Three Monkeys Online

A Curious, Alternative Magazine

Spoon – the Gimme Fiction interview

“It’s Rock n’ Roll,” says Jim Eno, drummer with American band Spoon, determinedly, when asked what sort of music the four-piece play. One man’s rock n’ roll, though, is another man’s indie pop, so it’s worth pausing for a moment to refine the definition. “If I was going to characterise it a certain way”, he continues, “I’d say rock n’ roll, but we tend to try to use space quite a bit. That’s one thing we’ve done from start to finish. A lot of bands like to put a lot of stuff, over and over, on every song. We may do that during the recording, but during the mixing we’ll try and strip it back down”. The Spoon maxim for making records is, says the softly spoken Eno, “only put on the record what needs to be on there to make the song better”.

It’s a formula (and I use the word advisedly) that seems to have worked well for the Austin, Texas based band, with their current album Gimme Fiction receiving rave reviews both Stateside and in Europe. It’s the band’s fifth album, which may come as a surprise to more recent fans of the band, as the trilogy of Girls Can Tell (2001), Kill the Moonlight (2002), and this year’s Gimme Fiction receive the lion’s share of critical attention towards the band.

At the heart of every great rock band there is, it seems to me, a dilemma. Different in each one’s case, but a necessary evil pushing the creative juices. The dilemma for Spoon is their ‘sound’. It is both defining and limiting. They are, like all great bands, instantly recognisable. Short, crafted songs driven by a tight interplay between rythm and lyricism. The band was formed by songwriter Britt Daniel and the self-same drummer Eno, who remain its creative pole while other members have come and gone. Gimme Fiction sounds like a band perfecting its art, and at the same time perhaps bringing a creative period to a close.

“I don’t look at this as a culmination of the three albums,” Eno is quick to point out, though. “I look at it as a progression. To me it’s a little thicker than Kill the Moonlight, there are still some stripped down songs, but there are multi-track guitars in there on some songs, making it more of a rock record, maybe. I don’t know,” he says, hesitantly. “It’s not like we had that idea when we went into the recording, it depends on the songs that Britt brings in, and how we approach them.”

Much has been made in the press about the three year hiatus between Kill the Moonlight and Gimme Fiction. Perhaps too much, keeping in mind that a touring band like Spoon will spend the best part of two years on the road, before turning their minds to a new album. The making of Gimme Fiction, though, wasn’t without its ups and downs. Initially the band planned on working with different producers, taking a break from the collaboration with Mike McCarthy, producer of albums for And They Shall Know Us By The Trail of Our Dead, and Adam Freedland, who worked on their previous two albums. While the band may have wanted to stray further from the formula they had established, the sessions weren’t entirely successful. “We’ve a very specific idea of how we want the records to sound,” Eno says, almost apologetically. “For example, we buy a lot of analogue gear for the studio. So, if you’re listening to stuff and it doesn’t sound how you expected it to sound, like ‘I wish that drum sound was tougher’ etc, then that’s a problem. There’s also personalities involved. I could be doing a drum take, and ask ‘how’s that?’, and maybe the guy producing says ‘it’s great’, when really I know it wasn’t good. You want a producer that’s at least going to raise the bar a little bit.”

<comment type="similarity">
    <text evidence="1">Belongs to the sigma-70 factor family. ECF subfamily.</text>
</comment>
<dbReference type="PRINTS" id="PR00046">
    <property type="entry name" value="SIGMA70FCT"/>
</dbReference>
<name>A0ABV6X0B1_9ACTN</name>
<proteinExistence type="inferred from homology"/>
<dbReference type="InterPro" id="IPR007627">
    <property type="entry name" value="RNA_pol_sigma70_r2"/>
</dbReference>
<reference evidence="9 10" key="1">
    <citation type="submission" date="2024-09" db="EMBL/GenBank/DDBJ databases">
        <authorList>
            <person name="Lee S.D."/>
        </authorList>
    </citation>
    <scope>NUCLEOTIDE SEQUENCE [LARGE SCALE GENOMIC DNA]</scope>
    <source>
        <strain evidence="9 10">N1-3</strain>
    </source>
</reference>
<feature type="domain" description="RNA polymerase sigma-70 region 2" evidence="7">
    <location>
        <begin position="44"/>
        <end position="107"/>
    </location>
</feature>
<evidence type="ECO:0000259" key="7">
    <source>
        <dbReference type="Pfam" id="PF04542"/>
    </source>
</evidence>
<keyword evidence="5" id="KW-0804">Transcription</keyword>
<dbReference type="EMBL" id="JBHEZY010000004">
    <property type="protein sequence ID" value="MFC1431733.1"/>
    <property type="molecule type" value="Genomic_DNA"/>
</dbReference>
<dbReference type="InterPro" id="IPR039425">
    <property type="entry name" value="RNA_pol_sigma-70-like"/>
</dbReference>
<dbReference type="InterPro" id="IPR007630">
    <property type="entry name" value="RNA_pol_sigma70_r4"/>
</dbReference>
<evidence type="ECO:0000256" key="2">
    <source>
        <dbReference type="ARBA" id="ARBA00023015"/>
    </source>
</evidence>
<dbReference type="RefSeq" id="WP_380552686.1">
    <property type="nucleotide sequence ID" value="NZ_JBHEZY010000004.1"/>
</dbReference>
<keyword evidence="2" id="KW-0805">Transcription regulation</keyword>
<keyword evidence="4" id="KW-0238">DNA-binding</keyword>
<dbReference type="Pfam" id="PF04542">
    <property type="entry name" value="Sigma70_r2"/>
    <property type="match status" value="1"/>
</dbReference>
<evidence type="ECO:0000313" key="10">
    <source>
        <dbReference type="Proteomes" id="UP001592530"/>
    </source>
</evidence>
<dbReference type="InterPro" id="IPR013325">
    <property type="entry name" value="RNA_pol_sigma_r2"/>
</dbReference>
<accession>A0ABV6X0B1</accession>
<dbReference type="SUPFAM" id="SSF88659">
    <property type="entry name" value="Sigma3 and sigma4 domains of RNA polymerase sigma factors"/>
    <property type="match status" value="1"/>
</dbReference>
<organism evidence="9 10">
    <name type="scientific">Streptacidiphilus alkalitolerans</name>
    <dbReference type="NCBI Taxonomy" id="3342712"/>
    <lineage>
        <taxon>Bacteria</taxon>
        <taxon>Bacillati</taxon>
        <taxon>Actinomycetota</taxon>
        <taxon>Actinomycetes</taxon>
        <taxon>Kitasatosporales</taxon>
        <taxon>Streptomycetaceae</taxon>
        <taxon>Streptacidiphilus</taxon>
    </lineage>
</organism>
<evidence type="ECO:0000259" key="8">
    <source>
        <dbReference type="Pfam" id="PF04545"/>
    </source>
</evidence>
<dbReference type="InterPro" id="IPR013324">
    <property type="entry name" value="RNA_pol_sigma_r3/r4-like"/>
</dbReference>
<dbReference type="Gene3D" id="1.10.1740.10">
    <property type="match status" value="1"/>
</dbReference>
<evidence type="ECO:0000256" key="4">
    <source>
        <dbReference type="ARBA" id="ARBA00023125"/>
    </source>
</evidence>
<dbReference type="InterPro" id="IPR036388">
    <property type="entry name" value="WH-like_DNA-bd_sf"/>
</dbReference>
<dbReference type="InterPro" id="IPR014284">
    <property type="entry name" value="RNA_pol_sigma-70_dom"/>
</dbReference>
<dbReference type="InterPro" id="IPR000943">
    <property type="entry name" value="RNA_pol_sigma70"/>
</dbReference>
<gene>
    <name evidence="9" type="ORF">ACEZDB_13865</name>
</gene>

And so, after a certain amount of experimentation, McCarthy was called in to co-produce with the band.”Mike McCarthy is a huge reason why our records sound as good as they do. He’s a great engineer, he gets great sounds. At the same time he’s a great producer, in the sense of giving help on lyrical ideas, vocal takes, drum takes, and this whole idea of stripping things down. He’s an important part, and maybe the last three records have had a common sound because of that interaction between the three of us.”

The resultant album is packed full of persistent tunes. It’s not breaking new-ground, necessarily, but it’s a foolish idea to presume that all great records must. Songs like The Two Sides of Monsieur Valentine and Sister Jack stress the things that make Spoon a band worthy of attention. William Faulkner once pointed out that, next to poetry, the short story was the hardest form to master because it requires a lean and essential approach. Such is also the case for the short song – if ill timed, being too short, it comes across as merely a starting point, an idea that would make a good song. If too long, as is the case with 90% of bands who stumble in search of a succinct ending, it suggests a lack of craft. Spoon play like a precision instrument, never outstaying their welcome nor shortchanging the listener.

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